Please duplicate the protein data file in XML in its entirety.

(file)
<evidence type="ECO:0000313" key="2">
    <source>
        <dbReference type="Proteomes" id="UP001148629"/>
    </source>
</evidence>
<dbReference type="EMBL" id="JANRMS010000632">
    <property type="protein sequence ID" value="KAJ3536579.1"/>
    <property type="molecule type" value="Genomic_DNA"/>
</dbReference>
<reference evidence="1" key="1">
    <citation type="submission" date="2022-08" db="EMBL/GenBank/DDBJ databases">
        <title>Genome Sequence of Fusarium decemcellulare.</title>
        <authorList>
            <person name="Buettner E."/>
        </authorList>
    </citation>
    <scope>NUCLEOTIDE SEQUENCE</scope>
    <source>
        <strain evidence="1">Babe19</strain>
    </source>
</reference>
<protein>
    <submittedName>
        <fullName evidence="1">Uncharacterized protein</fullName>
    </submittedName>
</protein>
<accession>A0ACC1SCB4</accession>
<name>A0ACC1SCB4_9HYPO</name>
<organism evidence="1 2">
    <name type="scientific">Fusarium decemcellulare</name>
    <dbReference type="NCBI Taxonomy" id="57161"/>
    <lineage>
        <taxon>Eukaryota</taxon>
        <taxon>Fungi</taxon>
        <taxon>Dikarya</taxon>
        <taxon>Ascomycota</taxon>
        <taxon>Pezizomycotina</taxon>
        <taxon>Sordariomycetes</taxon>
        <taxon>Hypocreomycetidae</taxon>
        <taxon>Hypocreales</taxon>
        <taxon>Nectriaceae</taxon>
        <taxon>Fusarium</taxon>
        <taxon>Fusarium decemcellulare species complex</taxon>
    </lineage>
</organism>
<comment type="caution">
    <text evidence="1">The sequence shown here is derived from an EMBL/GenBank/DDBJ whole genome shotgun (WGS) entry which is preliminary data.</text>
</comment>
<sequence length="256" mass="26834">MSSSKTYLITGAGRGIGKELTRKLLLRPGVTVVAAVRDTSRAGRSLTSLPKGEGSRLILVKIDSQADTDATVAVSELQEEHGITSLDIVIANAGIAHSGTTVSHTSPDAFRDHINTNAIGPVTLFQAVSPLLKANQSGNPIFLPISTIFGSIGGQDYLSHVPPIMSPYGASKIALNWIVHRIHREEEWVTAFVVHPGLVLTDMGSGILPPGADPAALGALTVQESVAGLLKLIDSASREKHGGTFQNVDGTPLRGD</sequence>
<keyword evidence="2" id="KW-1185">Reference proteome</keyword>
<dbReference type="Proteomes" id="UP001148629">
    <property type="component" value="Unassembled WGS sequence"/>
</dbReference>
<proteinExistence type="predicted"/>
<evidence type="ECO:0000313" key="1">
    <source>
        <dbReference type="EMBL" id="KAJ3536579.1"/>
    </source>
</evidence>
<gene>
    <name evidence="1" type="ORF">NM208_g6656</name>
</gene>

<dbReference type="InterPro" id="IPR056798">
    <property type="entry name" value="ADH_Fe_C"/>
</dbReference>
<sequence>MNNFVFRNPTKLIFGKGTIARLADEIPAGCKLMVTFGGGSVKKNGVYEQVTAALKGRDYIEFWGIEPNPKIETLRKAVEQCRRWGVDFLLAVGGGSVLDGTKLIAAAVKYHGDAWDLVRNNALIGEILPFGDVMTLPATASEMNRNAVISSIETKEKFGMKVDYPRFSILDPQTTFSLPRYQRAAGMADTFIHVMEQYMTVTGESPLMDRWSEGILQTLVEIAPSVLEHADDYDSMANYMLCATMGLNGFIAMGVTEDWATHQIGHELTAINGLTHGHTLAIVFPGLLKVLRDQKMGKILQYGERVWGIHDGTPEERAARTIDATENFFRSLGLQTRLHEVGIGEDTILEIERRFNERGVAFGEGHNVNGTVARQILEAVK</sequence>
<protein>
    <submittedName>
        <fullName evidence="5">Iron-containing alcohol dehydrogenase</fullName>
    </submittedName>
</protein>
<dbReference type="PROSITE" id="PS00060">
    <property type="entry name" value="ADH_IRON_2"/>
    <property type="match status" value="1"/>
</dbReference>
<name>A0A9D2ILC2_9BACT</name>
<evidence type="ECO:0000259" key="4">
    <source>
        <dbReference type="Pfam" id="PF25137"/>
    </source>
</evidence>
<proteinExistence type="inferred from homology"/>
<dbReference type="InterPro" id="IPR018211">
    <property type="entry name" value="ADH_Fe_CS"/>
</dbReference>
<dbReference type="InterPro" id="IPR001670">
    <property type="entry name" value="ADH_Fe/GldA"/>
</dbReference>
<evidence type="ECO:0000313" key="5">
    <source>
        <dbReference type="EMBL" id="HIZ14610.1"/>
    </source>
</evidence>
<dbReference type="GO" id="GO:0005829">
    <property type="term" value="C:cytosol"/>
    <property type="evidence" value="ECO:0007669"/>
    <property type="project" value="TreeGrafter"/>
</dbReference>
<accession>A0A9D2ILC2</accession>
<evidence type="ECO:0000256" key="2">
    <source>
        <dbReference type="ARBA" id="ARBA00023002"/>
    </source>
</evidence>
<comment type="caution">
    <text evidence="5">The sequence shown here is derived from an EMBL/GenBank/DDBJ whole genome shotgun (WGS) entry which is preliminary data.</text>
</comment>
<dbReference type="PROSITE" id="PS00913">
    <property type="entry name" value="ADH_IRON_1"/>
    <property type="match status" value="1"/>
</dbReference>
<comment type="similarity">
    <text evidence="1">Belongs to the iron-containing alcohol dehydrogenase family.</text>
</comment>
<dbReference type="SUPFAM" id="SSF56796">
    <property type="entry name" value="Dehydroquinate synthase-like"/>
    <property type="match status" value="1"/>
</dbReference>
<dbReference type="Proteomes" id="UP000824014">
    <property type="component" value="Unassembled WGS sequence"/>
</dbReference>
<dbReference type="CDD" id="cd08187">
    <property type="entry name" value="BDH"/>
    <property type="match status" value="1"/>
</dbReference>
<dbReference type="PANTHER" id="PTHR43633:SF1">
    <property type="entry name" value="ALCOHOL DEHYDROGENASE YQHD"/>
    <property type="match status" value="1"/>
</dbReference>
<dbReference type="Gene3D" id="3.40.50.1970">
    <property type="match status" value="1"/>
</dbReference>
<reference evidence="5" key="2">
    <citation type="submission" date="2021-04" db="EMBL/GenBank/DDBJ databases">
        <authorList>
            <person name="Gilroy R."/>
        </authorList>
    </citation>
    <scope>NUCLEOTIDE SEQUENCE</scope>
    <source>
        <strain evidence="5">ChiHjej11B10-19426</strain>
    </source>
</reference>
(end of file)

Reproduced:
<evidence type="ECO:0000313" key="2">
    <source>
        <dbReference type="Proteomes" id="UP001148629"/>
    </source>
</evidence>
<dbReference type="EMBL" id="JANRMS010000632">
    <property type="protein sequence ID" value="KAJ3536579.1"/>
    <property type="molecule type" value="Genomic_DNA"/>
</dbReference>
<reference evidence="1" key="1">
    <citation type="submission" date="2022-08" db="EMBL/GenBank/DDBJ databases">
        <title>Genome Sequence of Fusarium decemcellulare.</title>
        <authorList>
            <person name="Buettner E."/>
        </authorList>
    </citation>
    <scope>NUCLEOTIDE SEQUENCE</scope>
    <source>
        <strain evidence="1">Babe19</strain>
    </source>
</reference>
<protein>
    <submittedName>
        <fullName evidence="1">Uncharacterized protein</fullName>
    </submittedName>
</protein>
<accession>A0ACC1SCB4</accession>
<name>A0ACC1SCB4_9HYPO</name>
<organism evidence="1 2">
    <name type="scientific">Fusarium decemcellulare</name>
    <dbReference type="NCBI Taxonomy" id="57161"/>
    <lineage>
        <taxon>Eukaryota</taxon>
        <taxon>Fungi</taxon>
        <taxon>Dikarya</taxon>
        <taxon>Ascomycota</taxon>
        <taxon>Pezizomycotina</taxon>
        <taxon>Sordariomycetes</taxon>
        <taxon>Hypocreomycetidae</taxon>
        <taxon>Hypocreales</taxon>
        <taxon>Nectriaceae</taxon>
        <taxon>Fusarium</taxon>
        <taxon>Fusarium decemcellulare species complex</taxon>
    </lineage>
</organism>
<comment type="caution">
    <text evidence="1">The sequence shown here is derived from an EMBL/GenBank/DDBJ whole genome shotgun (WGS) entry which is preliminary data.</text>
</comment>
<sequence length="256" mass="26834">MSSSKTYLITGAGRGIGKELTRKLLLRPGVTVVAAVRDTSRAGRSLTSLPKGEGSRLILVKIDSQADTDATVAVSELQEEHGITSLDIVIANAGIAHSGTTVSHTSPDAFRDHINTNAIGPVTLFQAVSPLLKANQSGNPIFLPISTIFGSIGGQDYLSHVPPIMSPYGASKIALNWIVHRIHREEEWVTAFVVHPGLVLTDMGSGILPPGADPAALGALTVQESVAGLLKLIDSASREKHGGTFQNVDGTPLRGD</sequence>
<keyword evidence="2" id="KW-1185">Reference proteome</keyword>
<dbReference type="Proteomes" id="UP001148629">
    <property type="component" value="Unassembled WGS sequence"/>
</dbReference>
<proteinExistence type="predicted"/>
<evidence type="ECO:0000313" key="1">
    <source>
        <dbReference type="EMBL" id="KAJ3536579.1"/>
    </source>
</evidence>
<gene>
    <name evidence="1" type="ORF">NM208_g6656</name>
</gene>

<dbReference type="InterPro" id="IPR056798">
    <property type="entry name" value="ADH_Fe_C"/>
</dbReference>
<sequence>MNNFVFRNPTKLIFGKGTIARLADEIPAGCKLMVTFGGGSVKKNGVYEQVTAALKGRDYIEFWGIEPNPKIETLRKAVEQCRRWGVDFLLAVGGGSVLDGTKLIAAAVKYHGDAWDLVRNNALIGEILPFGDVMTLPATASEMNRNAVISSIETKEKFGMKVDYPRFSILDPQTTFSLPRYQRAAGMADTFIHVMEQYMTVTGESPLMDRWSEGILQTLVEIAPSVLEHADDYDSMANYMLCATMGLNGFIAMGVTEDWATHQIGHELTAINGLTHGHTLAIVFPGLLKVLRDQKMGKILQYGERVWGIHDGTPEERAARTIDATENFFRSLGLQTRLHEVGIGEDTILEIERRFNERGVAFGEGHNVNGTVARQILEAVK</sequence>
<protein>
    <submittedName>
        <fullName evidence="5">Iron-containing alcohol dehydrogenase</fullName>
    </submittedName>
</protein>
<dbReference type="PROSITE" id="PS00060">
    <property type="entry name" value="ADH_IRON_2"/>
    <property type="match status" value="1"/>
</dbReference>
<name>A0A9D2ILC2_9BACT</name>
<evidence type="ECO:0000259" key="4">
    <source>
        <dbReference type="Pfam" id="PF25137"/>
    </source>
</evidence>
<proteinExistence type="inferred from homology"/>
<dbReference type="InterPro" id="IPR018211">
    <property type="entry name" value="ADH_Fe_CS"/>
</dbReference>
<dbReference type="InterPro" id="IPR001670">
    <property type="entry name" value="ADH_Fe/GldA"/>
</dbReference>
<evidence type="ECO:0000313" key="5">
    <source>
        <dbReference type="EMBL" id="HIZ14610.1"/>
    </source>
</evidence>
<dbReference type="GO" id="GO:0005829">
    <property type="term" value="C:cytosol"/>
    <property type="evidence" value="ECO:0007669"/>
    <property type="project" value="TreeGrafter"/>
</dbReference>
<accession>A0A9D2ILC2</accession>
<evidence type="ECO:0000256" key="2">
    <source>
        <dbReference type="ARBA" id="ARBA00023002"/>
    </source>
</evidence>
<comment type="caution">
    <text evidence="5">The sequence shown here is derived from an EMBL/GenBank/DDBJ whole genome shotgun (WGS) entry which is preliminary data.</text>
</comment>
<dbReference type="PROSITE" id="PS00913">
    <property type="entry name" value="ADH_IRON_1"/>
    <property type="match status" value="1"/>
</dbReference>
<comment type="similarity">
    <text evidence="1">Belongs to the iron-containing alcohol dehydrogenase family.</text>
</comment>
<dbReference type="SUPFAM" id="SSF56796">
    <property type="entry name" value="Dehydroquinate synthase-like"/>
    <property type="match status" value="1"/>
</dbReference>
<dbReference type="Proteomes" id="UP000824014">
    <property type="component" value="Unassembled WGS sequence"/>
</dbReference>
<dbReference type="CDD" id="cd08187">
    <property type="entry name" value="BDH"/>
    <property type="match status" value="1"/>
</dbReference>
<dbReference type="PANTHER" id="PTHR43633:SF1">
    <property type="entry name" value="ALCOHOL DEHYDROGENASE YQHD"/>
    <property type="match status" value="1"/>
</dbReference>
<dbReference type="Gene3D" id="3.40.50.1970">
    <property type="match status" value="1"/>
</dbReference>
<reference evidence="5" key="2">
    <citation type="submission" date="2021-04" db="EMBL/GenBank/DDBJ databases">
        <authorList>
            <person name="Gilroy R."/>
        </authorList>
    </citation>
    <scope>NUCLEOTIDE SEQUENCE</scope>
    <source>
        <strain evidence="5">ChiHjej11B10-19426</strain>
    </source>
</reference>